The old way of launching a new FMCG (Fast Moving Consumer Good) product:
- Marketing team comes up with alternative names (using focus groups, brainstorming etc)
- Present the shortlist of their favourites to management for them to choose
- The product is launched with the new name with a huge amount of expensive mass advertising
The new way of launching a new FMCG (Fast Moving Consumer Good) product:
- Put the product on the shelf without a name with the promotion “Name Me” on the front inviting suggestions from the public
- Marketing team chooses their favourite 10 names
- Let the public choose their favourite name from the list
- Announce the winner
- Launch the product with the new name
5 Reasons Why “The New Way” Is A Superior Method of Product Naming:
- At each step you are adding thousands of potential customers email addresses into your database,
- and you get their permission to communicate with them
- You are telling your customers that you want their input – so they feel special
- The promotions are potentially viral
- The promotions are potentially newsworthy
But why did Kraft skip Step #3 (“Let the public choose their favourite name from the list”) the first time around?
There are 3 possible reasons:
- They forgot
- Management actually thought that their own opinions were more important than their customers
- They skipped it on purpose to cause an outrage
In a recent poll, 75% of respondents did indeed think the the whole debacle was on purpose.
Recap of the Kraft Timeline:
- Launch promotion to name the new “Vegemite + Cream Cheese” spread using the hugely popular strategy of “let our fans decide what the name should be”
- 40,000 suggestions come in from Australia and New Zealand
- A junior marketing team creates a shortlist for the Kraft board of directors to choose from
- They choose “iSnack 2.0”, and hand out the prize
- The public goes mental. They hate the new name (but more than that, they hate that they weren’t asked what the name should be)
- Kraft releases a short list of 7 names for the public to choose from
- The most popular is Cheesybite with 36% of the 30,000 votes (winning by a 13% margin)
What’s on the shelf?
3 jars of the Vegemite + Cream Cheese spread, each with different labels:
- The first “Name Me” jar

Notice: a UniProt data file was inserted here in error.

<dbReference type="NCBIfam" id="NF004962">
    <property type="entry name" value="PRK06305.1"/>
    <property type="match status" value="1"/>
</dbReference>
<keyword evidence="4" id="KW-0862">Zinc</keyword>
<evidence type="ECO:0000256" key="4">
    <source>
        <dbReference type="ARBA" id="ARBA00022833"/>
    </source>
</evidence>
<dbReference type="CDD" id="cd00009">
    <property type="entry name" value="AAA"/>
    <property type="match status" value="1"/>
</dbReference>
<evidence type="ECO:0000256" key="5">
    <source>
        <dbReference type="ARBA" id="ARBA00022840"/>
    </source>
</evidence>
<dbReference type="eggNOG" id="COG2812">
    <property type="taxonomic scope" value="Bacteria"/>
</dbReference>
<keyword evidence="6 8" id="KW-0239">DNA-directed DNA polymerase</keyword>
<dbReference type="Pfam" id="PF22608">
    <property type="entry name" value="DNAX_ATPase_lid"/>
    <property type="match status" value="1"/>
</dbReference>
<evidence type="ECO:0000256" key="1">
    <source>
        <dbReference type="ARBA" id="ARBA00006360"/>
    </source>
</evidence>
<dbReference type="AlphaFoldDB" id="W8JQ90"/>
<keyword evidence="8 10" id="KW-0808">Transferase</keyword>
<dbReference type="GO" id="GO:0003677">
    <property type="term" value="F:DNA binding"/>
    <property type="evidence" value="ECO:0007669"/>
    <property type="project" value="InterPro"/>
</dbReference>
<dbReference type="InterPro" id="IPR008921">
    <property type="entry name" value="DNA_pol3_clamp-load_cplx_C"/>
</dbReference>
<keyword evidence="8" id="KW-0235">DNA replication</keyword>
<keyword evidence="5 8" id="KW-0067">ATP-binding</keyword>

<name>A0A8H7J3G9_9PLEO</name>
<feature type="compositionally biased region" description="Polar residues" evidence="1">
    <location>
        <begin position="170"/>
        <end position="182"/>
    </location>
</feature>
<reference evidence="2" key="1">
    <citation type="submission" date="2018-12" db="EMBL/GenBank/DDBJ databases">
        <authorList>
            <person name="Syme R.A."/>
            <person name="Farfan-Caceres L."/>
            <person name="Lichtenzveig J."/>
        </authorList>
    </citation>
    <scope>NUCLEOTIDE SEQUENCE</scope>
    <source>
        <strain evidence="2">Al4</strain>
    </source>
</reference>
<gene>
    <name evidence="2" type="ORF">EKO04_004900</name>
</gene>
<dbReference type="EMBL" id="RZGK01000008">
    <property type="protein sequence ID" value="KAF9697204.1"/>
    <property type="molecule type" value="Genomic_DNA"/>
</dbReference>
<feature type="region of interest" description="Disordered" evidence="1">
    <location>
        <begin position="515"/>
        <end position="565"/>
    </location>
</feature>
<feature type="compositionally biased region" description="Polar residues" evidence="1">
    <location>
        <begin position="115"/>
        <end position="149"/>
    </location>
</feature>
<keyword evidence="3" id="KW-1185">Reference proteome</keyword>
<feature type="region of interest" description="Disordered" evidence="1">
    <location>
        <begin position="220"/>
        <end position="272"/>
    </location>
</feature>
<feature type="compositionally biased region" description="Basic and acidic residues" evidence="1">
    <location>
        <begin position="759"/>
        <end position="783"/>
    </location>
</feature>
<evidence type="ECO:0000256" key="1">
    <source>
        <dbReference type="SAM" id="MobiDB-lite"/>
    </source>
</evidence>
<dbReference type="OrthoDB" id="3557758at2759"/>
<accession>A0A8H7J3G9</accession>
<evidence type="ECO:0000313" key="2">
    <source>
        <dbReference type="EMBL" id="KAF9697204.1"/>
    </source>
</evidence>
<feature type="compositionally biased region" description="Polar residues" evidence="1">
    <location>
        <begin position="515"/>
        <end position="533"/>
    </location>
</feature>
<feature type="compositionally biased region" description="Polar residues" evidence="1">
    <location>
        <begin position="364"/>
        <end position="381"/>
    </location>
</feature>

- The second “iSnack 2.0” jar (which are now collectors items)
- The third “Cheesybite” jar
How many of those would you recognise and probably even talk to a friend about if you saw one on the shelf, or in your friend’s pantry or fridge?
All of them.
What did Kraft get out of the experience?
They looked like fools for a while, but were compensated by millions of dollars of free publicity, nationwide brand recognition, and thousands of product trials.
Their new brand is off to the best possible start.
Did they screw up on purpose?
Whether they did it on purpose is an interesting question.
Would you willingly look like a fool in exchange for the chance to make truck loads of cash?
Just as many people would as those that wouldn’t.
If you don’t have pride you have little to lose when you’re humiliated. If you are a business executive who wears a suit everyday, I suggest you would be proud and you wouldn’t take that chance.
So I conclude it was a genuine mistake.
But it doesn’t really matter if it was a mistake or if it was on purpose, what matters is results!
And they certainly got results.
Who in Australia and New Zealand hasn’t heard about Kraft’s new vegemite spread?
Very few haven’t heard about it.
Think about it. It’s vegemite. It’s not remarkable. It’s not a mainstream spread like peanut butter or jam. It has a unique peculiar and only appeals to a certain proportion of the population (popular with pregnant women including my wife and sister-in-law).
So they need to expose the taste to the largest population possible so out of the 10’s of thousands that try it, they can lock in the few that like it.
So what they have done is amazing.
What “mistakes” can you make “on purpose” to get this kind of attention?
Let’s have a brainstorm you and I, email me or phone (07) 575 8799